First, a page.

Junior doctor strike could be called off as negotiations continue
The junior doctor strike could be called off as district health boards and the union continue negotiations.
A 73-hour strike by junior, or resident, doctors was planned for January 17-20, following the 48-hour strike held in October.
However, that might be avoided, as a newsletter from the union, obtained by Stuff, stated it was hopeful of reaching some agreement on Thursday.
The union and DHBs had been locked in talks since December 2015.
The strikes were prompted by resident doctors who say they are made to work unsafe hours 12 days in a row, and night shifts of seven days in a row.
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A newsletter issued by the New Zealand Resident Doctors' Association on Wednesday said some progress was made, "no doubt in a large part thanks to the impending strike".
"If things look promising tomorrow, your negotiating team might ballot you on lifting the strike action – no point in putting everyone through a strike if we have reasonable assurance we can get settlement, but that depends on what happens tomorrow," the newsletter said.
It said an offer would not be able to be formally made until January 18, when the DHBs' controlling committee met.
A DHB Shared Services spokesman said talks on Thursday were slow, but the time indicated a positive outcome was possible.
All sides were hopeful of reaching some resolution before the strike.
Talks would likely continue on Friday, he said.
Both sides began discussions on Thursday at 1pm and remained in talks as of 5pm.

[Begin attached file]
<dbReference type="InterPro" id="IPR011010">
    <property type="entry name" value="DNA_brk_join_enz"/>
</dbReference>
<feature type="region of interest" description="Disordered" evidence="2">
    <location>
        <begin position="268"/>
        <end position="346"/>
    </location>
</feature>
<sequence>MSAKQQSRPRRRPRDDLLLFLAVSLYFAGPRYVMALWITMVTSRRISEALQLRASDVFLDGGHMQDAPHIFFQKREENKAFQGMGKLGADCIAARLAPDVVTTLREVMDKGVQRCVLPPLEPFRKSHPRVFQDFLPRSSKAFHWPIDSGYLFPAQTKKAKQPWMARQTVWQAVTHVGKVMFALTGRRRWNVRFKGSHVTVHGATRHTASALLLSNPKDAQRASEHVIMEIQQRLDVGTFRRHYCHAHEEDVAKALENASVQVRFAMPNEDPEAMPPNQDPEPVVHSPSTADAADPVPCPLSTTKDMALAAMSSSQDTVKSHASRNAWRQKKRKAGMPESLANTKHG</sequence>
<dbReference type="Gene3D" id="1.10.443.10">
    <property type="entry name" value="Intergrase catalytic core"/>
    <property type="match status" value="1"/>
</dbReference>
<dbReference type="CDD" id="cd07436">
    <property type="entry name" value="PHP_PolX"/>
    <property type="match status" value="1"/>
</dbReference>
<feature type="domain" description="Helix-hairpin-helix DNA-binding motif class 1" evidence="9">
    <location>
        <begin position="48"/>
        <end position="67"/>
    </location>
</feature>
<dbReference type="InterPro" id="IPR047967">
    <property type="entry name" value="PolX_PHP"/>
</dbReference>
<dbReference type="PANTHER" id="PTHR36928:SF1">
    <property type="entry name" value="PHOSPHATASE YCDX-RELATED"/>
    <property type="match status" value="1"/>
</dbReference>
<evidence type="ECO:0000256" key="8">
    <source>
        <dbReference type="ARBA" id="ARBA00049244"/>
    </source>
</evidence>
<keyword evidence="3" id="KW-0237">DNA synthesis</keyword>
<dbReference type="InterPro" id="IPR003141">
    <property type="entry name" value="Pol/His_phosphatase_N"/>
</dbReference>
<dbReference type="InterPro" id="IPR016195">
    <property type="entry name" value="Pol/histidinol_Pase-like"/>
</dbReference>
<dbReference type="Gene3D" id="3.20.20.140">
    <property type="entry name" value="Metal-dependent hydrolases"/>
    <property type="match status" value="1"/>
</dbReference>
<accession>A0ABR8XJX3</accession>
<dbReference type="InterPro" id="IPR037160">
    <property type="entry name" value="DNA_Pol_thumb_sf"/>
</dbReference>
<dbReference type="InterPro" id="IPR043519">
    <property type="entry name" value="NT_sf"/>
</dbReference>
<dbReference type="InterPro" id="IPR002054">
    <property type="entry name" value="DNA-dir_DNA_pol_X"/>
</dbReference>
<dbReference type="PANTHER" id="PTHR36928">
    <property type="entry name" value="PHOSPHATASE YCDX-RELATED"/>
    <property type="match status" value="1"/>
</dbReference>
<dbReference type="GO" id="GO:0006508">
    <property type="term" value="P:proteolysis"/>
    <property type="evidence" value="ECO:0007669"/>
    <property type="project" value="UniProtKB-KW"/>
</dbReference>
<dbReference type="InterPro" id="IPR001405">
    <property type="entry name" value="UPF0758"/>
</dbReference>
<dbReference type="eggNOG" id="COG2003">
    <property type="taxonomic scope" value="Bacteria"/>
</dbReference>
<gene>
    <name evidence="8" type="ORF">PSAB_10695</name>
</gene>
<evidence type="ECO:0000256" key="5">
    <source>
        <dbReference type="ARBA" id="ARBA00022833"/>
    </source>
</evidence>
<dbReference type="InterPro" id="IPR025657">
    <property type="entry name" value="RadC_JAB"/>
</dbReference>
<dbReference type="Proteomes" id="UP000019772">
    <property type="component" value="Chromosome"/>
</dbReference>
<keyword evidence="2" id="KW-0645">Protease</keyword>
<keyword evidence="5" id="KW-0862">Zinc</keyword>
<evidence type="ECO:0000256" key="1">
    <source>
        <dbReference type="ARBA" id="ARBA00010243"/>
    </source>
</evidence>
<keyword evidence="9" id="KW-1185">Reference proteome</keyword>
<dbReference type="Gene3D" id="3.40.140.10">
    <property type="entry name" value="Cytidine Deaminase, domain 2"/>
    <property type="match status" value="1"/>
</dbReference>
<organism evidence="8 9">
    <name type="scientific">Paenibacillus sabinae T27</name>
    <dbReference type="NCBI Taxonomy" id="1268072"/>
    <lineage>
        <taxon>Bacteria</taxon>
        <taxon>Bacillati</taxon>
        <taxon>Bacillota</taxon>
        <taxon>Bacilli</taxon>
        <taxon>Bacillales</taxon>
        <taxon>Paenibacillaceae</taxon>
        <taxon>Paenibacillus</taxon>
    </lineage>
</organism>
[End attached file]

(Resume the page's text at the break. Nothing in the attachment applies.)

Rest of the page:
The association has been approached for further comment.
Should the strike go ahead, it would result in junior doctors walking off the job at 18 DHBs across the country. Taranaki and West Coast DHB doctors opted against the second strike.
Thousands of appointments have also been deferred as DHBs make contingency plans should the strike go ahead.
Also hanging over the strikes is that the association's contract with DHBs will expire as of March, leaving no collective contract option for new employees.
MidCentral DHB was continuing its planning on the assumption strikes would continue.
MidCentral chief executive Kathryn Cook said measures were in place to ensure safe emergency care continues over the strike period.
Cook assured the public all essential services would be covered.
"Our priority is always the safety of patients, and this will mean postponing some outpatient and elective services to ensure we have sufficient staff to cover essential services."
The emergency department and other critical services would operate as normal.
Cook asked that people keep the emergency department free for emergencies.
"Not all appointments or surgeries are cancelled and we are in the process of contacting all patients booked during the strike period to confirm or defer their booking. Any postponed appointments will be re-booked as soon as possible.
"While we are taking every effort to minimise the impact of this strike, we realise this will be an inconvenience for patients and are asking the public for their support and understanding during this time."